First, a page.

Senate Democrats

New Polling Shows Republicans Don’t Share Priorities of the American People

Washington, DC – Senate Democratic Communications Center spokesman Jim Manley released the following statement today in response to new polling showing just how far out of the mainstream Republican objectives are:

“Social Security privatization and seven radical judges may be a priority for Washington Republicans, but these right-wing goals continue to be rejected by the American people.

“It’s time for President Bush and Congressional Republicans to stop listening to the far right and to start working for all Americans. The overwhelming majority of citizens don’t want to see their Social Security benefits cut, and they don’t want their leaders in Washington breaking the rules to get their way. What they do want is leadership committed to tackling the problems they face every day, like rising gas prices. Democrats are committed to providing this leadership and ask all responsible Republicans to join us.”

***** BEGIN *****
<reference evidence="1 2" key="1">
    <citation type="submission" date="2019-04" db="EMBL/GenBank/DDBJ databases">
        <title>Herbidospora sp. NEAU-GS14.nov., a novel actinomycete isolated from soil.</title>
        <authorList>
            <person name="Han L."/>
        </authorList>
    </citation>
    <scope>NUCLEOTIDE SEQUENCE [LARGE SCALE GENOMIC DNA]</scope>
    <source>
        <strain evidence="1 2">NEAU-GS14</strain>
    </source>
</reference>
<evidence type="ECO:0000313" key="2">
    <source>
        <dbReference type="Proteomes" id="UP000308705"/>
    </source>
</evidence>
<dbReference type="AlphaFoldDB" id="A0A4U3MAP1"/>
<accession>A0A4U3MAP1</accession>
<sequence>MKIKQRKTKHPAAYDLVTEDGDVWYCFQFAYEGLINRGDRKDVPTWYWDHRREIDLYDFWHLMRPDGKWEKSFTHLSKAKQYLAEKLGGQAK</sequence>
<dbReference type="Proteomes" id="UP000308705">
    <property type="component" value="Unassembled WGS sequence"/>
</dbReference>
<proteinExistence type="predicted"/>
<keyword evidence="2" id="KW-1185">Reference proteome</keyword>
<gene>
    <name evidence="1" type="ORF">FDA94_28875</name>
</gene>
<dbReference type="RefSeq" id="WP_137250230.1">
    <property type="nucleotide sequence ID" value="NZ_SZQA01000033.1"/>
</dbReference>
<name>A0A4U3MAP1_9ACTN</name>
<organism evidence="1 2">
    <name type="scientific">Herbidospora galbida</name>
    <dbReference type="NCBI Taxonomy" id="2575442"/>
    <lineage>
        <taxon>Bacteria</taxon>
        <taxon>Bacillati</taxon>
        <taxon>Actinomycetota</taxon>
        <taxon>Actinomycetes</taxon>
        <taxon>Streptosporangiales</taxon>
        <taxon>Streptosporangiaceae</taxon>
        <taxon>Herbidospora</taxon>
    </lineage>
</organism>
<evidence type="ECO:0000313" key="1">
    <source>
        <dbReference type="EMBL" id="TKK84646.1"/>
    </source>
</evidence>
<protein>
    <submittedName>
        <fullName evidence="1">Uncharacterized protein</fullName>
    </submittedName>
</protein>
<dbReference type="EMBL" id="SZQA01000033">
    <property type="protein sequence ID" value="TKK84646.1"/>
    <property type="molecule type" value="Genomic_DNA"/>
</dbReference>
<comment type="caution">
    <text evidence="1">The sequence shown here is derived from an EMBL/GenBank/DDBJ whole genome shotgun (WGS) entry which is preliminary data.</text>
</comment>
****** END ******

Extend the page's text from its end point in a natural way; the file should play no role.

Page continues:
The Findings:
(Poll Conducted by WestHill/Hotline 4/28-5/1 by Ed Reilly (D) and Ed Rollins (R); surveyed 800 regis. voters; margin of error +/- 3.5%. Party ID: 40%R, 35%D, 16%I (release, 5/5). The full poll results are available at

The Nuclear Option:

  • 53% are opposed to Republicans’ use of the nuclear option to eliminate the Senate filibuster. This represents an increase of 5 percentage points since last month.
  • Americans Support the Democrats Response. 46% Approve of Democrats responding to the Nuclear option by slowing down or stopping all but the most essential legislation while only 35% disapprove. This includes 7 out of 10 Democrats.
  • Even 35% of Republicans disapprove of enacting the Nuclear Option while only 49% of members of their own party approve. 67% of Democrats and 55% of Independents also disapprove of the “Nuclear Option.”

Social Security:

  • 56% of Americans disapprove of how President Bush is handling Social Security following his prime time press conference.
  • George Bush is losing ground on the critical question of whether the Social Security program is in “crisis.” Only 29% of voters believe the program in in crisis compared to 37% last month to 29%. A 45% plurality of voters now believe that the Social Security system requires only minor changes, up from 41% in March.